St. George & the dragon. ex Intimations pages 62 64 . Bennett
“You know the picture of George and the Dragon. One traditional treatment of the subject is that the lady, who represents the soul, is there, and that St. George is there, and he is just looking at the dragon, and the dragon, as long as his spear is just touching him, is obedient, and the lady is able to lead him. The dragon, of course, represents the nafs al ammarah (one’s own personal ego). How can we master this dragon in ourselves? The dragon is a necessary part of the drama. Eternal vigilance is required; that is represented by St. George on his horse, with his Spear, just touching the dragon’s neck. That is all that is required. As long as the dragon knows that he is watched, he is quiet and peaceful. Then the soul, the ruh, represented by the woman, can lead him on a silken thread. That is the state that we have to learn to establish in ourselves. So long as the dragon was in the cave, he was the treat. He could not be seen: what he would do next was unpredictable. When he was brought out of the cave and made visible; the whole of him to be seen, then this situation arose that St. George was able to control him. He was able to make him peaceful, make him quiet.
How does this allegory apply to our own spiritual life? The ordinary state of man is one in which he is identified with his dragon. His dragon is I. The desires of his dragon are his desires. That is the state when the dragon is in the cave. There is no possibility even of fighting with him. The dragon is inside us and we are the dragon, that is the nafs al ammarah. This dragon will obey no one. It takes over; everything is done by it, it has taken command; it has usurped the position of rightful ruler. How to see this; how to come to the point where one sees one’s dragon as not oneself; how to strive at having one’s own St. George?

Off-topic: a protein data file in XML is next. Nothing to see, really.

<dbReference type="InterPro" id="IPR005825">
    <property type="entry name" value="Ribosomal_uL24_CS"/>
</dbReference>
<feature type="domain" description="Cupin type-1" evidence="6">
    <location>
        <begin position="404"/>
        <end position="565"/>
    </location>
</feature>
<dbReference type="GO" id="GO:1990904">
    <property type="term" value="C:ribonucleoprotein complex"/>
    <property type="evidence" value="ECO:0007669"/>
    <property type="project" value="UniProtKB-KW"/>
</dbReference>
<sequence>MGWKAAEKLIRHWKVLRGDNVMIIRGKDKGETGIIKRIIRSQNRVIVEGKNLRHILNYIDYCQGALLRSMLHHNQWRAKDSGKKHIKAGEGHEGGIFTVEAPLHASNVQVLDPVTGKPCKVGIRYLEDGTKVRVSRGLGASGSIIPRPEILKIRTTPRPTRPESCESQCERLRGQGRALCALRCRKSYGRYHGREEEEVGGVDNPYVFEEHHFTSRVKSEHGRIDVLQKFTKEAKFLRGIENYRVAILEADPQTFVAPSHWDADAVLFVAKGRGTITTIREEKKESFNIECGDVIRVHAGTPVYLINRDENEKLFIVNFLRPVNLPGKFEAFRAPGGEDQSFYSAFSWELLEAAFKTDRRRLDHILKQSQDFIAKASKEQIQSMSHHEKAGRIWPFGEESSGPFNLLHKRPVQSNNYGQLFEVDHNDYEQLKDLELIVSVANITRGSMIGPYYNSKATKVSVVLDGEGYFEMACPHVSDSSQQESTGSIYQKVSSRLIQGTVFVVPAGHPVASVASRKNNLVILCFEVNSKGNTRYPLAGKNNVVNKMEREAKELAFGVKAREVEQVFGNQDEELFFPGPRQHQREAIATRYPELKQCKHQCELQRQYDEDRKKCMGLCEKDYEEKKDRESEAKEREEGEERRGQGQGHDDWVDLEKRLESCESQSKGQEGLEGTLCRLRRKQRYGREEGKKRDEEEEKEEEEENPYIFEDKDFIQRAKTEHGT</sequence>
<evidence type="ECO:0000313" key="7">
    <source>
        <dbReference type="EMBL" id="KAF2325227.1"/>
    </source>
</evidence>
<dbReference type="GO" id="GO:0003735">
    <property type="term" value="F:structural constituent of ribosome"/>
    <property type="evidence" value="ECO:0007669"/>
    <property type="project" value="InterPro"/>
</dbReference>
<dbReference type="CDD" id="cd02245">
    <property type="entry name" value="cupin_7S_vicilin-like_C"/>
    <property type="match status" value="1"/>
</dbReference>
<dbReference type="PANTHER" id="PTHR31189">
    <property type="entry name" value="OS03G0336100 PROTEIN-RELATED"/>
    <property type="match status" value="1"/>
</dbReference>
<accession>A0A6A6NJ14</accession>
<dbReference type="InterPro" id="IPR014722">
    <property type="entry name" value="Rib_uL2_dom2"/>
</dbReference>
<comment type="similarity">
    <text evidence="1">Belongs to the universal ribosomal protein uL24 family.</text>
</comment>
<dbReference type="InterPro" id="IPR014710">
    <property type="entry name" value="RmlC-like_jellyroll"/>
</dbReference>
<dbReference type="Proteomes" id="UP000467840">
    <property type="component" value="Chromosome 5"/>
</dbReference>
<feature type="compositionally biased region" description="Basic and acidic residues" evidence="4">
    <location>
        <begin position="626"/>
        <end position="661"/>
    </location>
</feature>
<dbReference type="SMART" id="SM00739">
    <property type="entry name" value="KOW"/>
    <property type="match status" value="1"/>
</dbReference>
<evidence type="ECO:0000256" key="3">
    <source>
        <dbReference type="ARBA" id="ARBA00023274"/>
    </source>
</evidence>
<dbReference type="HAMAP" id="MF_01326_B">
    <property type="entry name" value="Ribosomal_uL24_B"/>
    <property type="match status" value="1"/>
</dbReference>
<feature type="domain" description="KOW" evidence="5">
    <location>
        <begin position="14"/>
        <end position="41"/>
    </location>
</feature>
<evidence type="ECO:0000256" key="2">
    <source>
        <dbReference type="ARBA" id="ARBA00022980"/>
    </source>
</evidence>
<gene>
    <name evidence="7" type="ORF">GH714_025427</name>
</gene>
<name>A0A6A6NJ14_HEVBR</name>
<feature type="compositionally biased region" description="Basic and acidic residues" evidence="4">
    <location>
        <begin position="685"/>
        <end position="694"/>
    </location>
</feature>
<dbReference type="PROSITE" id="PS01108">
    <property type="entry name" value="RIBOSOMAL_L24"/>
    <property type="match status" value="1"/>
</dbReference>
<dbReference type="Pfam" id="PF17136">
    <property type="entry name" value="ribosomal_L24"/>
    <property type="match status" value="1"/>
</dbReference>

St. George did not come on this scene, you understand, a novice in the matter of dealing with dragons; he had probably been to a dragon taming school. We have to learn little by little how to master what we can see in ourselves, how to master our destructive and negative impulses; our self loving impulses. The dragon becomes weak in front of St. George. then, a dreadful thing can happen: it can happen that St. George himself turns into a dragon. You must know that this is a dreadful risk that is run. If he ever thinks that he is the real beneficiary of the taming of the dragon, that the dragon has become his domestic animal, he will be in great danger. That is why the lady is there, representing the soul, the ruh, ruhani, the highest principle in man. Why is it feminine? Because it is obedient, it is loving; it is receptive, it is not seeking for power. She only holds the dragon with a silken thread. One can meditate on that picture. If you can see this in yourself, that your task in mastering your own negative part is not in order to gain command, but in order to be able to make this obedient, not to yourself, but to something other, that threefold situation is really the key to understanding about nafs al ammarah. You have heard about the nafs al ammarah, and I see that you all know about it.
Very good. if you could only really know about it!
- Mr. Bennett, could I ask you to explain what you meant when you said that there could be danger from the transformation of St. George into a dragon?
A. It is not easy, if you’ve conquered a dragon, not to swagger a bit. The real meaning of this is that one must have power as if not having it. There must be no satisfaction in having mastery of oneself. People attain mastery over themselves; they overcome fear, or anger, or some weakness in themselves, and then they ascribe this to their own merit. They begin to feel they are something, because they have overcome these things in themselves. That is how the danger arises, and it can be that this then becomes a worse dragon than the other.”